I argue that spinoza's ontological argument is successful when it is understood to have two premises: (i) it is possible for god to exist, (ii) it is necessary that, if god exists, he necessarily does. the argument is valid in s5. spinoza is in a position to establish the second premise of the argument on the basis of his definitions and axioms. the first premise was assumed to be true, but, as leibniz noted, it must be established for the conclusion (...)
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  20.  22
    Ideas, Reason, and Skepticism.Don Garrett - 1998 - Hume Studies 24 (1):171-194.
  21.  70
    The First Motive to Justice: Hume's Circle Argument Squared.Don Garrett - 2007 - Hume Studies 33 (2):257-288.
    Hume argues that respect for property (“justice”) is a convention-dependent (“artificial”) virtue. He does so by appeal to a principle, derived from his virtue-based approach to ethics, which requires that, for any kind of virtuous action, there be a “first virtuous motive” that is other than a sense of moral duty. It has been objected, however, that in the case of justice (and also in a parallel argument concerning promise-keeping) Hume (i) does not, (ii) should not, and (iii) cannot recognize (...)
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  22. Once More Into the Labyrinth: Kail's Realist Explanation of Hume's Second Thoughts About Personal Identity.Don Garrett - 2010 - Hume Studies 36 (1):77-87.
    P. J. E. Kail's Projection and Realism in Hume's Philosophy is an excellent book, consisting—like Hume's Treatise itself—of three excellent parts. I will comment on one central aspect of its second part: its explanation of the source of the second thoughts that Hume famously expressed, with a frustrating lack of specificity, about his own initial discussion of personal identity in the Treatise.As is well known, Hume holds in the section "Of personal identity" (T 1.4.6) that a self, mind, or person (...)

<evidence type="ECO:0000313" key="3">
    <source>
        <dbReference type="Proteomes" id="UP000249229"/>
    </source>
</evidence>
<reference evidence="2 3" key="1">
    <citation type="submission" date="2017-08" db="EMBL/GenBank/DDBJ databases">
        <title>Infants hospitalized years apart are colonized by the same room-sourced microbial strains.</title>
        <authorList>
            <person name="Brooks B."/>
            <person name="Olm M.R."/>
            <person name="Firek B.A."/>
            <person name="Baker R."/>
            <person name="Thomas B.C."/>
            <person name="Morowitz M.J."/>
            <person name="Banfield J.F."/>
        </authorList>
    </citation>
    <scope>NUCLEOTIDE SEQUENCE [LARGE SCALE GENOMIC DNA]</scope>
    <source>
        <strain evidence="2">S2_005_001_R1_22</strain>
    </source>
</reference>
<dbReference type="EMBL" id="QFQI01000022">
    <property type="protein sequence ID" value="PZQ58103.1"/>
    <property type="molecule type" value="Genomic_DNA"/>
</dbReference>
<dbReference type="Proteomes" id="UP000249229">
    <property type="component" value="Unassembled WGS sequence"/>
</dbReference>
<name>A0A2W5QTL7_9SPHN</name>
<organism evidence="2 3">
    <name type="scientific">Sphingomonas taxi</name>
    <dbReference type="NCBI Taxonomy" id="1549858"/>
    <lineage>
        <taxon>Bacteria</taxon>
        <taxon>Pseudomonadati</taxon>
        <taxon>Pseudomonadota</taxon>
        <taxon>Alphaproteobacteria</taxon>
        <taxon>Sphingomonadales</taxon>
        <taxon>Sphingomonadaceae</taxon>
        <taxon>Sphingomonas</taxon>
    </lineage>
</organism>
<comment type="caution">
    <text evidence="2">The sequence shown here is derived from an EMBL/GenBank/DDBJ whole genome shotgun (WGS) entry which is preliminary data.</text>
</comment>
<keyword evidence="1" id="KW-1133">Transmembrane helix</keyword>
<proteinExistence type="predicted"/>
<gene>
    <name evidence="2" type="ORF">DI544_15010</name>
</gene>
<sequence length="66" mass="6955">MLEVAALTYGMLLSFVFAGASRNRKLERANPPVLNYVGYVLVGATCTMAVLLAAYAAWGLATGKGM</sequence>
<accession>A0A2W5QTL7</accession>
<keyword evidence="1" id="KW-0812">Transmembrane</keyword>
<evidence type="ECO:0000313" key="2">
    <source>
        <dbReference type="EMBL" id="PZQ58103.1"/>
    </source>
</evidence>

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  23. Hume's Self-Doubts About Personal Identity.Don Garrett - 1981 - Philosophical Review 90 (3):337-358.
    In this appendix to "a treatise of human nature", Hume expresses dissatisfaction with his own account of personal identity, Claiming that it is "inconsistent." in spite of much recent discussion of the appendix, There has been little agreement either about the reasons for hume's second thoughts or about the philosophical moral to be drawn from them. The present article argues, First, That none of the explanations for his misgivings which have been offered has succeeded in describing a problem which would (...)
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  24.  40
    Leibniz, God, and Necessity.Don Garrett - 2014 - Philosophical Review 123 (2):234-238.
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  25.  4
    Reasons to Act and Believe: Naturalism and Rational Justification in Hume’s Philosophical Project.Don Garrett - 2007 - Philosophical Studies 132 (1):1-16.
    Is Hume a naturalist? Does he regard all or nearly all beliefs and actions as rationally unjustified? In order to settle these questions, it is necessary to examine their key terms and to understand the character-especially the normative character-of Hume's philosophical project. This paper argues that Hume is a naturalist-and, in particular, both a moral and an epistemic naturalist-in quite robust ways; and that Hume can properly regard many actions and beliefs as "rationally justified" in several different senses of that (...)
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  26.  77